Tuesday, October 27, 2009

Life's A Beach!

During the halcyon days of late summer and early autumn, if there's a lull in migrant activity around the ponds, woods, fields and marshes, you can usually rely on the beaches around Cape May Point to give you something to enjoy. To a visiting Brit, one of the most obvious differences between beach birds in the UK and New Jersey is that birds Stateside are remarkably tame. So tame, in fact, that one starts to wonder what is going on. Observing the behaviour of roosting gulls and terns along the beach front at Second Avenue, I think I may have at least part of the answer. The beaches at Cape May are fabulous for tourists; wonderful bleached sands that stretch as far as the eye can see north from Second Avenue Jetty and on across the barrier islands, all the way up to New York. In the other direction, they stretch west along Cape May Point itself, then northward up the bayshore of the Delaware River, until the silts of the backbay saltmarshes eventually take over. All this wonderful sand attracts a mass of tourists during the summer and into early autumn. However, there is so much sand (and people only want to walk just so far!) that there is always room for both people and birds. So, you'd expect the people to gather at certain spots and the birds to be at the other places. Not so. All too often, you'll see acres of empty space, with no people or birds; then you'll find a gathering of people in deck chairs, usually opposite the dune cross-over points. And blow me if you don't find a group of gulls and terns standing not far away! So what is so different over here? Well, I believe that it's down to the greater number of predators over here, in particular in the case of seabirds, passing Peregrines. It strikes me that birds choose to roost close to people as there is a much lower risk of being targeted by a Peregrine if there are people near by. In comparison, people are relatively slow and easily avoided - and to be honest, mostly leave the birds in peace here, so the choice for the birds is simple. In a way, it's similar to the way that breeding birds in the Arctic tundra nest near to raptor nests, as the resident raptor pair will tend to hunt in areas away from the nest site so as not to draw attention to it, whilst also defending the area and keeping any other predators away - thus inadvertently protecting the geese that may be nesting just metres away!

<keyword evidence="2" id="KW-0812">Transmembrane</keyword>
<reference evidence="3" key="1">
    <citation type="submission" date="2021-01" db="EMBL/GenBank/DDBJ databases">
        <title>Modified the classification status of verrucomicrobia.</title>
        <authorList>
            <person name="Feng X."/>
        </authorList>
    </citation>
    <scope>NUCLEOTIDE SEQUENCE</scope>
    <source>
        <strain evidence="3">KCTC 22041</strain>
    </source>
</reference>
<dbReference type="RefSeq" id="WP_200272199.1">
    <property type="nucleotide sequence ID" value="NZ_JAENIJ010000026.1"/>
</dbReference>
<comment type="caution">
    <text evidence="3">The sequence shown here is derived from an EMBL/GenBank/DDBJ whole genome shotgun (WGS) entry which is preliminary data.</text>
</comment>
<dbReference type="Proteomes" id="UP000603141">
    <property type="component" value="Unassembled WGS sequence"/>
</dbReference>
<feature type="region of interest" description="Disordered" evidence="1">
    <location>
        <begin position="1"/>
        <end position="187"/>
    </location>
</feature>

As well as pondering such things, it is also nice just to enjoy the spectacle of birds resting or feeding so close at hand and giving great photo opportunities. Here's a few from this autumn. (Remember you can click on any picture to see a larger, clearer version.)

Sanderlings are a common sight as they scurry back and forth with each incoming wave. In early September the bulk of birds are returning adults, many still with the rusty faces of breeding plumage.

Two typically unkempt, moulting adult Sanderlings scurry along towards me.

In contrast to the scruffy adults, juvenile Sanderlings look dapper with their black-and-white spangled backs and buffy neck patch.

You can't beat a good shake to sort out your tertials!!